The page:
The Role of SIRT1 in Preventing Mitochondrial Dysfunction with Obesity and Aging
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CitationPrice, Nathan Loftus. 2012. The Role of SIRT1 in Preventing Mitochondrial Dysfunction with Obesity and Aging. Doctoral dissertation, Harvard University.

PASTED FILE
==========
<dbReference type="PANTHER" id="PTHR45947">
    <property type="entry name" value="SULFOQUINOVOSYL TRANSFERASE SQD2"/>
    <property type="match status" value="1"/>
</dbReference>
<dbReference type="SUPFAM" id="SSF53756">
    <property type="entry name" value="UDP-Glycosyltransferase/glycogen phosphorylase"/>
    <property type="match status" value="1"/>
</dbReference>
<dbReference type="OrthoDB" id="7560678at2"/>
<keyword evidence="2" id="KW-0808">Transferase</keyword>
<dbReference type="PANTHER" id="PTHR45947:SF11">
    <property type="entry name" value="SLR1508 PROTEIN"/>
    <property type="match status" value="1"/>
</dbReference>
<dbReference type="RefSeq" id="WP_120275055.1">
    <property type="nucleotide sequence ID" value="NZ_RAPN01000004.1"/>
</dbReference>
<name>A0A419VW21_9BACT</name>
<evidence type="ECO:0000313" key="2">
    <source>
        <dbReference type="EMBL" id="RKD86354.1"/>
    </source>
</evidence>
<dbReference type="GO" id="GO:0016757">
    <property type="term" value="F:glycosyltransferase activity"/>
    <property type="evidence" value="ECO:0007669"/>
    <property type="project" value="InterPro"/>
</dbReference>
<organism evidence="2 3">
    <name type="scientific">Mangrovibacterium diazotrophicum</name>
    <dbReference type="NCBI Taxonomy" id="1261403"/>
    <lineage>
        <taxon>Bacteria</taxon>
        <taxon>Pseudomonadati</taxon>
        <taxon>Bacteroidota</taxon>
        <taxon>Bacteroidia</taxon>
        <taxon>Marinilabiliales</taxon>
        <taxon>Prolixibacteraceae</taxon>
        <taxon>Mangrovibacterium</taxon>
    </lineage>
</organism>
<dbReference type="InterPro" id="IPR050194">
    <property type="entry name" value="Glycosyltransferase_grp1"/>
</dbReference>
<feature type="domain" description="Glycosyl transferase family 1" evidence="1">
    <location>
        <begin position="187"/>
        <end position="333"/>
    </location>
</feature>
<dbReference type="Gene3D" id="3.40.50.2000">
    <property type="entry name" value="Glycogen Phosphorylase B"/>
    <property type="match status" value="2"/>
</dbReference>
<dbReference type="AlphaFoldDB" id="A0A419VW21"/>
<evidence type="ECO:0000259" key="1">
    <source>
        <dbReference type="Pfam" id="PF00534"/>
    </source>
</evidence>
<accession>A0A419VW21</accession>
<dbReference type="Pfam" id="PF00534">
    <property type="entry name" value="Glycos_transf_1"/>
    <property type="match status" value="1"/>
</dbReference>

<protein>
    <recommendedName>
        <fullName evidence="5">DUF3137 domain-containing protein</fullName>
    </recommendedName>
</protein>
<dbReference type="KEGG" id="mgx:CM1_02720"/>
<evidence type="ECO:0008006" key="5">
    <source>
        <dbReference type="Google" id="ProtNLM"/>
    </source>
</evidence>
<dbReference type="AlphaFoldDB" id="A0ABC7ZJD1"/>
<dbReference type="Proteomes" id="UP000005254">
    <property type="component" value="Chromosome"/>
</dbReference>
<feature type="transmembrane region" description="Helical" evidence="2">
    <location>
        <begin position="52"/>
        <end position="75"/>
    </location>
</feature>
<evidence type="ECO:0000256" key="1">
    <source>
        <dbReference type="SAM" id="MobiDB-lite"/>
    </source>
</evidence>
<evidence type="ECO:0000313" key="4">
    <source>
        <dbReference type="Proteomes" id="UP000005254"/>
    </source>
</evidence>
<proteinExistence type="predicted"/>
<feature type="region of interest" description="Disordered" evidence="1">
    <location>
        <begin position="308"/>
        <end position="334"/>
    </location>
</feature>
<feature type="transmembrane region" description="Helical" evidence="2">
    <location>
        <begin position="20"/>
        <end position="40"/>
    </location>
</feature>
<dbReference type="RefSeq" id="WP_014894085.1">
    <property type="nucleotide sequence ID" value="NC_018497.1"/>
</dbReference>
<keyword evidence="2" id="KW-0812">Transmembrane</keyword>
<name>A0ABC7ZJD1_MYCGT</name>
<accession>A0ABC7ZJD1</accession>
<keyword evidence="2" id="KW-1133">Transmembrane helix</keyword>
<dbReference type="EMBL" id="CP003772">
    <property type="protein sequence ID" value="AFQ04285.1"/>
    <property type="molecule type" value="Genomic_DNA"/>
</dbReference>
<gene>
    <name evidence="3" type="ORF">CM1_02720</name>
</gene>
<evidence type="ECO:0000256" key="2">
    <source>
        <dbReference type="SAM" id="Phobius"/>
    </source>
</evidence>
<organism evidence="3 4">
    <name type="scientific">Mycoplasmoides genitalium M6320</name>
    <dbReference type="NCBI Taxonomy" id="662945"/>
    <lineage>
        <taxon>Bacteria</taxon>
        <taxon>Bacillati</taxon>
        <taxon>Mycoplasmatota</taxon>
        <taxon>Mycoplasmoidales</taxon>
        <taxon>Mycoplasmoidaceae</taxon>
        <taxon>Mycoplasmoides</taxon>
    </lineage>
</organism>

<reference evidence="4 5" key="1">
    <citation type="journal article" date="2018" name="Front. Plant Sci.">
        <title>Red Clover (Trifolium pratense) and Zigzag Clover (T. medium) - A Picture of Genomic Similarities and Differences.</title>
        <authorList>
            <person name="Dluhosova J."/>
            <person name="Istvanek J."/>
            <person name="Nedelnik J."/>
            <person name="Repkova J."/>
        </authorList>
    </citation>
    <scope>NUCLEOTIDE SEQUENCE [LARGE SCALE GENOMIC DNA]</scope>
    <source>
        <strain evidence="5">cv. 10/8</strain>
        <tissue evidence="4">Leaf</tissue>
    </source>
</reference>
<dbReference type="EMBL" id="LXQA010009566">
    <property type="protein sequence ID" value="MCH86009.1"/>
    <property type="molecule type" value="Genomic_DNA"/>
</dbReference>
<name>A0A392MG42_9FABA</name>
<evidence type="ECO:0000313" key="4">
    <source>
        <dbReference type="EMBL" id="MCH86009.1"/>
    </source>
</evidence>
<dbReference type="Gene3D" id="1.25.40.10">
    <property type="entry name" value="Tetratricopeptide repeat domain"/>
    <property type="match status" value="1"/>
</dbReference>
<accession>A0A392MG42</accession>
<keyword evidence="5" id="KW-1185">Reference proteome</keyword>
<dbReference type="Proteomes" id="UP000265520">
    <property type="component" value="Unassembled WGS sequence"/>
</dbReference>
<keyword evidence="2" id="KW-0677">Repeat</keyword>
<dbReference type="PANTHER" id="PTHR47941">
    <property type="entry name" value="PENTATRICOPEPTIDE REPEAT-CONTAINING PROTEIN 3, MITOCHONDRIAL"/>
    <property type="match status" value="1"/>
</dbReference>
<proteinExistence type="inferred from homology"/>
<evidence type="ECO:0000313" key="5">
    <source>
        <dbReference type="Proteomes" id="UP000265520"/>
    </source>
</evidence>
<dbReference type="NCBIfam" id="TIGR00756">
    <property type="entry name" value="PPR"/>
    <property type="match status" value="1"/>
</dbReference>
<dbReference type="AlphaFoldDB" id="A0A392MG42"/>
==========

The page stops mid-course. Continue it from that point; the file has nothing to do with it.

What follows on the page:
AbstractMitochondrial function declines with aging and obesity, and has been implicated in the development of many age-related diseases. Caloric restriction (CR) prevents aging and has been shown to induce mitochondrial biogenesis and improve mitochondrial function. These effects may involve increased activity of the \(NAD^+\)-dependent deacetylase SIRT1. Indeed, overexpression of SIRT1 reproduces many of the health benefits of CR including induction of mitochondrial biogenesis by deacetylation and activation of the transcriptional co-activator \(PGC-1\alpha\). Because mitochondria regulate cellular functions important for aging, including, cellular energy production, ROS generation, and apoptosis, determining why mitochondrial function declines with age will improve our understanding of the underlying forces that drive organismal aging. Resveratrol and other SIRT1 activators induce mitochondrial biogenesis and protect against metabolic decline, but whether SIRT1 mediates these benefits is still a matter of debate. To circumvent the developmental defects of germ-line SIRT1 knockouts, we have developed the first inducible system that permits whole-body deletion of SIRT1 in adult mice. Obese mice treated with a moderate dose of resveratrol showed increased mitochondrial biogenesis and function, AMPK activation, and increased \(NAD^+\) levels in skeletal muscle, whereas SIRT1 knockouts displayed none of these benefits. Overexpression of SIRT1 in mice mimicked these effects, demonstrating that SIRT1 is sufficient and necessary for resveratrol to increase mitochondrial function in obese animals, and indicating a central role for SIRT1 in mediating the benefits of this molecule on muscle. Loss of SIRT1 or aging causes mitochondrial dysfunction and decreased expression of mitochondrial-encoded electron transport chain (ETC) components. This decrease in mitochondrial-encoded, but not nuclear-encoded ETC components in SIRT1 knockouts, which we have termed “genome asynchrony”, is independent of \(PGC-1\alpha\). Elevating \(NAD^+\) levels by treatment with the \(NAD^+\) precursor NMN prevented genome asynchrony and mitochondrial dysfunction in aged animals, similar to effects seen with CR. Together these data demonstrate that SIRT1 plays an essential role in preventing genome asynchrony, and that maintaining \(NAD^+\) levels and SIRT1 activity with age may prevent mitochondrial dysfunction. Since SIRT1 is required for NMN or resveratrol to improve mitochondrial function, compounds that activate SIRT1 or elevate \(NAD^+\) may help treat or prevent age-related diseases caused by mitochondrial dysfunction.
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